San Antonio-based CPS Energy is working on a project that, if successful, will help solve one of its trickiest problems in solar and wind energy production.
The public utility won a $3 million grant from the Texas Commission on Environmental Quality to develop a commercial battery to store large amounts of solar and wind power during peak production, which generally isn’t when people need it the most.
Renewable energy production can be fickle and unpredictable since it relies on the weather. Peak usage in Texas, on the other hand, is almost always in the evenings when people get home and turn on the air conditioning. The trouble with using wind and solar energy is shifting the power produced during the day and at night to peak usage times.
A 1-megawatt storage battery that came online in August regulates the system’s frequency, or the amount of energy flowing through CPS’ grid. Regulating the frequency at 60 hertz helps keep equipment from getting damaged and prevents blackouts, aiding in stabilizing the grid as required by the Electric Reliability Council of Texas, or ERCOT.
The battery sits on the South Side of San Antonio at the 40-megawatt Alamo 1 solar farm owned by OCI Solar Power, sitting quietly next to a transformer station, making noise only when its heating and cooling units turn on.
“This will run 20 to 30 times a day in the summer, but in December we see up to 100 times of deployment of either regulation up or down a day,” Byungwook Lee, OCI’s energy storage systems manager, said during a site tour of the Alamo 1 facility.
The 1-megawatt battery, half the size of a tractor-trailer, is just a preview of CPS’ plans to build a separate 10-megawatt, $10 million lithium-ion battery bank for use during peak power surges. OCI owns the 1-megawatt battery, but CPS will own the 10-megawatt battery bank.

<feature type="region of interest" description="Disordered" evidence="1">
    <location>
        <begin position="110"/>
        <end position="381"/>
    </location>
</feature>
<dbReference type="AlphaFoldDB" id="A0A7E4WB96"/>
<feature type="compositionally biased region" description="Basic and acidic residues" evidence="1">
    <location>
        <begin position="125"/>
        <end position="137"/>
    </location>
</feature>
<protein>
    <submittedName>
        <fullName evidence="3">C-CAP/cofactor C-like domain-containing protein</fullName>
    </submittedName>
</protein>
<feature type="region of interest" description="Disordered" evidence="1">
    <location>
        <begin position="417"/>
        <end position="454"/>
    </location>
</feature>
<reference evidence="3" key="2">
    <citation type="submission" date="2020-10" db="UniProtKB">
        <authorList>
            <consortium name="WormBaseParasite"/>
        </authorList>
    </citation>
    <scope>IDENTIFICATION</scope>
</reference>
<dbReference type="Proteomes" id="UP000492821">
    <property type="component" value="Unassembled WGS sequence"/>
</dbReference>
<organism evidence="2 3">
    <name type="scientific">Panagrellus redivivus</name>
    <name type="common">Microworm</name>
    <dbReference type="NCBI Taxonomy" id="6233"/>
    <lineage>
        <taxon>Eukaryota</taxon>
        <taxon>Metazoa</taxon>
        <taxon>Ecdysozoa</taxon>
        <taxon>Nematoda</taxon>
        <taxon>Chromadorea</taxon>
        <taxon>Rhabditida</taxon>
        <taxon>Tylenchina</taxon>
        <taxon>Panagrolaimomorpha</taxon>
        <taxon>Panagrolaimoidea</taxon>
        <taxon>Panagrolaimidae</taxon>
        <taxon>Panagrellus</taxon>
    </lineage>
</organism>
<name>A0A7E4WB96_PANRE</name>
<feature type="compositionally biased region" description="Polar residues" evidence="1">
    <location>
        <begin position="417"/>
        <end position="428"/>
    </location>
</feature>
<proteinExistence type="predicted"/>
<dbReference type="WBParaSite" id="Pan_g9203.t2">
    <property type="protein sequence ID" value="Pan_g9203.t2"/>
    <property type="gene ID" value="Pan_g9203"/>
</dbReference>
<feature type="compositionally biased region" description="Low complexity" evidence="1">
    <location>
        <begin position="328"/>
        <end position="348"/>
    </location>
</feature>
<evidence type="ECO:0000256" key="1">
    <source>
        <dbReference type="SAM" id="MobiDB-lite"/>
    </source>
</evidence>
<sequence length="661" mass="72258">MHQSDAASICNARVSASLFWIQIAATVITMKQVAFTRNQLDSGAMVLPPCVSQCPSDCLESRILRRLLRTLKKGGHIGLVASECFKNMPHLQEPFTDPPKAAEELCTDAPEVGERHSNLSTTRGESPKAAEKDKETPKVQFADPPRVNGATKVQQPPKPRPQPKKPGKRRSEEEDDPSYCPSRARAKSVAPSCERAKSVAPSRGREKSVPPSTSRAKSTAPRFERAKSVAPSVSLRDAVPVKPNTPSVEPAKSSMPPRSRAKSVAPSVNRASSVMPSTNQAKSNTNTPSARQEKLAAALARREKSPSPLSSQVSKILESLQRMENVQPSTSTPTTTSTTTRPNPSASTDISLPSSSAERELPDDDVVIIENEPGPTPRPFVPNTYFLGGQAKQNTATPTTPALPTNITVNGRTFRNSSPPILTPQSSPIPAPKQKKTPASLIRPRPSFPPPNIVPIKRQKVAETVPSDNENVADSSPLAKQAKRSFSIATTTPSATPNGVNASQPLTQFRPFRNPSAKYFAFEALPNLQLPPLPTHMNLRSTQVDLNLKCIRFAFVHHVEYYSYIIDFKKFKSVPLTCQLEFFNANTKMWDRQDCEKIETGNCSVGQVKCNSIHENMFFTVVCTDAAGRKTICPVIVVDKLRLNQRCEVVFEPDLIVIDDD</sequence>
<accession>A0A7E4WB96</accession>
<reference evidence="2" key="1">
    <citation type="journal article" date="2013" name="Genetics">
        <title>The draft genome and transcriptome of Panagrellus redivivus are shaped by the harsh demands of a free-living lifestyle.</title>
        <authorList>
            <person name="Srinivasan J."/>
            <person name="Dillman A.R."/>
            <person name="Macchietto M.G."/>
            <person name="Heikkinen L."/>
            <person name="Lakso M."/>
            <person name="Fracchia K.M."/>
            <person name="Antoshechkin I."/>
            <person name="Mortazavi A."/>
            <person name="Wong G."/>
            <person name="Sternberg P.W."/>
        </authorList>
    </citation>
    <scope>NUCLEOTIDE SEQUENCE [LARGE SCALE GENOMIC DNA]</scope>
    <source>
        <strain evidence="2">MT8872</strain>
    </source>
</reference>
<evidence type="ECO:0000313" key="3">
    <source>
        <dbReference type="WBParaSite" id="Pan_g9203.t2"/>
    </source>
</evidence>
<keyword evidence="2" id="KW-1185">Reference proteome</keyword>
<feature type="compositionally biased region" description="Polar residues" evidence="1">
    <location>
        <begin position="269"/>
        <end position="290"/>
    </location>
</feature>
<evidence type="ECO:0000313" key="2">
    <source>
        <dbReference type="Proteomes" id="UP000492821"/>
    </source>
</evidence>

The battery bank will be installed at a 5-megawatt solar farm at a yet-to-be-determined site, said David Jungman, senior director of business and economic development for CPS. The batteries will be able to store and provide up to 10 megawatts of power for one hour, or 5 megawatts for two hours. One megawatt of energy can power between 400 and 900 homes for a year.
“The solar peak is not when the CPS peak is,” Jungman said in an interview. “The solar peak is probably more like when the sun is high noon or 1 o’clock, but what if we could shift that solar power from the solar peak to the CPS peak, from 5 to 7 p.m. when everybody’s going home and turning up their air conditioners?”
Utility-scale battery systems feature stacks of lithium-ion batteries placed within containers that can be as large as a tractor-trailer. Each unit offers a megawatt of power storage. Jungman said the 10 batteries combined will take up about an acre of space, a small amount compared to the 50-acre, 5-megawatt solar farm that will supply the battery system with power. CPS would then use a battery management system, or BMS, to control when the batteries would be used to supply the grid with electricity.
Click Here to Read Full Articleread more